PS: I'm pretty proud that I didn't mention The Book of Mormon, which I desperately want to see, or this.

Tuesday, October 04, 2011

As If I Have Moths.

Feeling the first chills of the season, I got into my boxes of sweaters that I have recently moved back from Ontario. They were all crushed and musty, so I put them all through the wash. It was only then that I found that three of them had been eaten by moths.

Moths were a problem I had up in Toronto. They absolutely destroyed a winter coat of mine, and, like an idiot, I ignored the blonde flies that were on the wall of my Toronto room. They didn't bite and they weren't drawn to the light in my computer, so I ignored them.

Now, back on PEI with holey sweaters, when I saw those same gd flies again and finally cottoned on to the fact that these phenomena may be connected.

Late on Sunday night, I thought, "Oh. I have a box of yarn in my closet. One hundred per cent wool yarn." I flipped over a small nylon bag holding knitting notions, and yes, I saw cocoon tunnels, squirming larvae, and holey skeins of yarn.

I lost 2 skeins of an alpaca/wool blend for socks, another couple pure wool DK from MacAusland's for mitts, and about 6 hours of sleep.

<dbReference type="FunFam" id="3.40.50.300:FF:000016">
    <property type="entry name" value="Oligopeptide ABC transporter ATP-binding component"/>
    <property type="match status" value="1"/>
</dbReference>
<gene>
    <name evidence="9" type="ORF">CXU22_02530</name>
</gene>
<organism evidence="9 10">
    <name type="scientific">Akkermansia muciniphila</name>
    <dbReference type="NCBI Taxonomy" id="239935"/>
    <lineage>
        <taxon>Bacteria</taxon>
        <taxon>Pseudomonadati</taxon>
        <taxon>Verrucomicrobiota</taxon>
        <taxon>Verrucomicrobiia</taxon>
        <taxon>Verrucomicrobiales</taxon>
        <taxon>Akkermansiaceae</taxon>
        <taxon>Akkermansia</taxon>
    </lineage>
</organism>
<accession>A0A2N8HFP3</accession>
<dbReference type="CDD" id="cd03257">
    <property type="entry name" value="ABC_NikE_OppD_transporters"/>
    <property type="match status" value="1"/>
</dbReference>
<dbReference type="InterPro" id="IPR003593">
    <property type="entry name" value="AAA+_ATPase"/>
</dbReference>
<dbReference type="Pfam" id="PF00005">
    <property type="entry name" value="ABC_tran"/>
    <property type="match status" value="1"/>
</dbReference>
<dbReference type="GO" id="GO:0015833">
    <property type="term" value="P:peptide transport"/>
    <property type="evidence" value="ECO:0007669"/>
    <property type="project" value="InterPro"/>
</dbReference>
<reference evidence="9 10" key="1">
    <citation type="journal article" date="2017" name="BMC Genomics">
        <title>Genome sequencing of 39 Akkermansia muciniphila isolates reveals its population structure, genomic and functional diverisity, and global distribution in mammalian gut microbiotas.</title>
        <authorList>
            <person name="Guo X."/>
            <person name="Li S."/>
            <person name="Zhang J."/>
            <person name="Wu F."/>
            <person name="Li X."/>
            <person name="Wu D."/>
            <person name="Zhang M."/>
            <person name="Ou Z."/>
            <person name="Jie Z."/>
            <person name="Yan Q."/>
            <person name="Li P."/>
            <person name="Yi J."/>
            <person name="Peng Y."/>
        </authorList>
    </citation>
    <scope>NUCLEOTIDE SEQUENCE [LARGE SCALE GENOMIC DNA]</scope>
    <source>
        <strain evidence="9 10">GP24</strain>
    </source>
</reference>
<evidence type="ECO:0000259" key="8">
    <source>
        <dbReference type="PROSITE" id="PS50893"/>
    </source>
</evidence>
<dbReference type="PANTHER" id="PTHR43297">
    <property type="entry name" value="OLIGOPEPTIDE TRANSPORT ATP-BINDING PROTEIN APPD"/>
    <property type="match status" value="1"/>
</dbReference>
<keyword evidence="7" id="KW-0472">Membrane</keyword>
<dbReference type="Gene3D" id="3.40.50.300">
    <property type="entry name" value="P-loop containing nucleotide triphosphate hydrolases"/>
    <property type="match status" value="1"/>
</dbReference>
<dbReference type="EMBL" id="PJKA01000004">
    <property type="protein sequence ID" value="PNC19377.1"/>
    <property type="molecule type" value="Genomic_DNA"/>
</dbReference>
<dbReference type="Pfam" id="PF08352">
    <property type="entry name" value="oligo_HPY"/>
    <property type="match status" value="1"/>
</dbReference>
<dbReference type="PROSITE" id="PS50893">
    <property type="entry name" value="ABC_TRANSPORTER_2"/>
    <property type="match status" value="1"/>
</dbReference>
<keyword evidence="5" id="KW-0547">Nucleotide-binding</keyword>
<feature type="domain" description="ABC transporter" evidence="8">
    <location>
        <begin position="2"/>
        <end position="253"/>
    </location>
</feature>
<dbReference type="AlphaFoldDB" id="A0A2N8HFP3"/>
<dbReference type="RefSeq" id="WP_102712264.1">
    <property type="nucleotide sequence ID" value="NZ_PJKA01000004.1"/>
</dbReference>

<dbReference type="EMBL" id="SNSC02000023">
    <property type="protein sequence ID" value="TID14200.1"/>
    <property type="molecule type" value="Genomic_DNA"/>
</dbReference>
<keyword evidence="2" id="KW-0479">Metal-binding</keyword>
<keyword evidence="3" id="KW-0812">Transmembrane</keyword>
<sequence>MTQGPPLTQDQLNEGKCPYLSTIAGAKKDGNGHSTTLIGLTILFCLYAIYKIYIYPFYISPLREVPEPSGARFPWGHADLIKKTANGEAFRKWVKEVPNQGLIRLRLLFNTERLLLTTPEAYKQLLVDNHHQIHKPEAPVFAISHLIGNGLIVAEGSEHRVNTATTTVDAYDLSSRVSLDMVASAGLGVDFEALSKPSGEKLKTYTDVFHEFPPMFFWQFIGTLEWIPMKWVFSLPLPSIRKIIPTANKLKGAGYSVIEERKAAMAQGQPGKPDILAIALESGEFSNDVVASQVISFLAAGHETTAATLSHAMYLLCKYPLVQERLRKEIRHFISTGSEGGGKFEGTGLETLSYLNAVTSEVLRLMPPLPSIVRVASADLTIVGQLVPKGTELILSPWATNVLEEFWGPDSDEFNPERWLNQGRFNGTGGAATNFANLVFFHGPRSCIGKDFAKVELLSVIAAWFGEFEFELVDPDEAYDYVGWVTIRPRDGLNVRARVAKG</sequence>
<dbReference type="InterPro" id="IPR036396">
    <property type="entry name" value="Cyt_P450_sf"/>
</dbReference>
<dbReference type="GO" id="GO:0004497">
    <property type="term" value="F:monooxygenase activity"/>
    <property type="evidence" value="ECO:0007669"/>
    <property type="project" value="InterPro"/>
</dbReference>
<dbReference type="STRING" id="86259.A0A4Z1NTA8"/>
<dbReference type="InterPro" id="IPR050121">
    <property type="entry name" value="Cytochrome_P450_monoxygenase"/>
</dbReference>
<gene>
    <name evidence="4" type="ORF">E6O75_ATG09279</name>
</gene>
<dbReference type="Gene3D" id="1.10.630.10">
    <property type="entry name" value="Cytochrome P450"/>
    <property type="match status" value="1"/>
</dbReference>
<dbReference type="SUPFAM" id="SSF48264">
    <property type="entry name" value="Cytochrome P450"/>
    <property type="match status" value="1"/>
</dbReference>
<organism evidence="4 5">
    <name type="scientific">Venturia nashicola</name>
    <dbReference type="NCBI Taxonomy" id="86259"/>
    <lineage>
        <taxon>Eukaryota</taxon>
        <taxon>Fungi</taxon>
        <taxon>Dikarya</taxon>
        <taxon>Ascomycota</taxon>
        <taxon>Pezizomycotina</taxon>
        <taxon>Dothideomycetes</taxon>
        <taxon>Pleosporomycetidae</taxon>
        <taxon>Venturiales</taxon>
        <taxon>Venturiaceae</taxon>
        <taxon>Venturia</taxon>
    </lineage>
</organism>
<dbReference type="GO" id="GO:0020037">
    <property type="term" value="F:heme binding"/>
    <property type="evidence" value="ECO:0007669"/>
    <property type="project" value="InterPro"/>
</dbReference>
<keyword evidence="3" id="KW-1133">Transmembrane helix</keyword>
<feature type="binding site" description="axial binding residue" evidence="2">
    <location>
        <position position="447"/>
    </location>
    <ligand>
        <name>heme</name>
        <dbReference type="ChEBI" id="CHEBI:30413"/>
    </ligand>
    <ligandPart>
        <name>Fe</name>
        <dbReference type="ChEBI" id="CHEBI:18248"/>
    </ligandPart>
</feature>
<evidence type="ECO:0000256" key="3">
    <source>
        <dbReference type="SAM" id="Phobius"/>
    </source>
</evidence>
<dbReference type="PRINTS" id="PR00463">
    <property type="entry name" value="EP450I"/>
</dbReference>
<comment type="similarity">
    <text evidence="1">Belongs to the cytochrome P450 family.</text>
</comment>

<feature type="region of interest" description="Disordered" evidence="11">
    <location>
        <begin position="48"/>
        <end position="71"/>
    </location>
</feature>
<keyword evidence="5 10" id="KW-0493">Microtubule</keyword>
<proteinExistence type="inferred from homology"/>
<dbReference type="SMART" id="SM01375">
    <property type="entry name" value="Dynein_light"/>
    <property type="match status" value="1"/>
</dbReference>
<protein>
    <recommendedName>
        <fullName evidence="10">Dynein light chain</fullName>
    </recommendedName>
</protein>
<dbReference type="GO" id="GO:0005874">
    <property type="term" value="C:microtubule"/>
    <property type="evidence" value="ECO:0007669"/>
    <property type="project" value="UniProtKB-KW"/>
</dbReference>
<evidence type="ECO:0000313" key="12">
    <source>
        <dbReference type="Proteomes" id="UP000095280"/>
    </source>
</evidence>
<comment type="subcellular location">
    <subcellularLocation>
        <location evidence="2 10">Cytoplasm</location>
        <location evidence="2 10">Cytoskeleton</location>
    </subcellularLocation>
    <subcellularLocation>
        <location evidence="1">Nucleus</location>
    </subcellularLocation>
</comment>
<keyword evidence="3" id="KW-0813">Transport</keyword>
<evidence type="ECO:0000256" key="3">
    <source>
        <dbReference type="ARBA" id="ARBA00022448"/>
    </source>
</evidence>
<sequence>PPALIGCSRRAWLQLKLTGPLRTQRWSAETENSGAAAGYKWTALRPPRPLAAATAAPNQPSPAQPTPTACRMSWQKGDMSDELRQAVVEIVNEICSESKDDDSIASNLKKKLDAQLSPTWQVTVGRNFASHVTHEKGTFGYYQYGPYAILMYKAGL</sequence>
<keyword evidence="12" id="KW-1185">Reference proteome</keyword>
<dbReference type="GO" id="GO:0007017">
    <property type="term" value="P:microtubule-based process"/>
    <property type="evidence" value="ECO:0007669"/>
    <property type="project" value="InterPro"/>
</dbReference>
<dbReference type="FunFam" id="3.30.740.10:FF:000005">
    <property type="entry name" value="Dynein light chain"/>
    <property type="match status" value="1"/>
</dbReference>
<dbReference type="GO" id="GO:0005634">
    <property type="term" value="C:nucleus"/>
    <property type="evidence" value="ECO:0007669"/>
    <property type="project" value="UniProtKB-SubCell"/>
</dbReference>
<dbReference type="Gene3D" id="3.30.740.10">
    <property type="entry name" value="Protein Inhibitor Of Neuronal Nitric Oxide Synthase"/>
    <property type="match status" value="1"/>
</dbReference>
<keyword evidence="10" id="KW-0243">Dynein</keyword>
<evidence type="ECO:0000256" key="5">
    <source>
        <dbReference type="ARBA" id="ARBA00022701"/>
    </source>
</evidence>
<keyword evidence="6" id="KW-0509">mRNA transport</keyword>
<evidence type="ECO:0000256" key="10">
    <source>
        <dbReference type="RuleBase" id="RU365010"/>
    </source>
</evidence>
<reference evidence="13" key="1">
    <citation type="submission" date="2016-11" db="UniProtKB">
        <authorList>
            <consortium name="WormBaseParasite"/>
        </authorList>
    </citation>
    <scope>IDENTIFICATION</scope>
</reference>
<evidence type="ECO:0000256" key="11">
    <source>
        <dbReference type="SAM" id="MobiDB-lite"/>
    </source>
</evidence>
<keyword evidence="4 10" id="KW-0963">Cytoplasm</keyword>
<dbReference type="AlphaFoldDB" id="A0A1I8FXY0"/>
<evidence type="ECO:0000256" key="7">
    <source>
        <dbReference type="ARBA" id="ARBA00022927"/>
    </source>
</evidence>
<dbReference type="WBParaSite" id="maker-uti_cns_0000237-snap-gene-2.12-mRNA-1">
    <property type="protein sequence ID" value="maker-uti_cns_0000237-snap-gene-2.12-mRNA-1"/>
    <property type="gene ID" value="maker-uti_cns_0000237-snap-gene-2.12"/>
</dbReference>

I was pissed because I saw the flies and didn't make the connections, and that I waited so long to check. Also, the thought of flies procreating in my closet and letting their babies feed on my woolens sicked me right out. I'm POed about the waste of money (even though I tend to be a bit of a bargain hunter) and also POed about the loss of potential in the yarn.

Then I thought, "Oh, no!" I remembered my Turkish rug. My Turkish rug I bought in Turkey. It's a small thing, only a little floor mat, but it's hand-tied wool. It cost me quite a bit, although it took about an hour of haggling with two savvy Turks and about 3 tulip glasses of apple tea to get that price.  I went down first thing Monday and looked in the storage area. I opened the box and saw cocoons, droppings, and still live larvae.

On recommendation of the interwebs, I cooked the lot of it (well, not the sweaters - the damage was done on those) at 175 Fahrenheit for half an hour. It didn't smell as bad as I thought it would.

The squirmies stopped squirming, but now I have to brush over everything and see how chewed things are. For the yarn, it means checking for damage by balling skeins, re-balling balls; for the sweaters, it means some mending and a shabby chic winter [shudder]; and the rug may be a lost cause - I have to wait until the dry cleaners give me their prognosis. Still, worn rugs have a charm, right? Don't they gain the value the more worn they are? Can I extend "worn" to "threadbare" and profit? =sigh=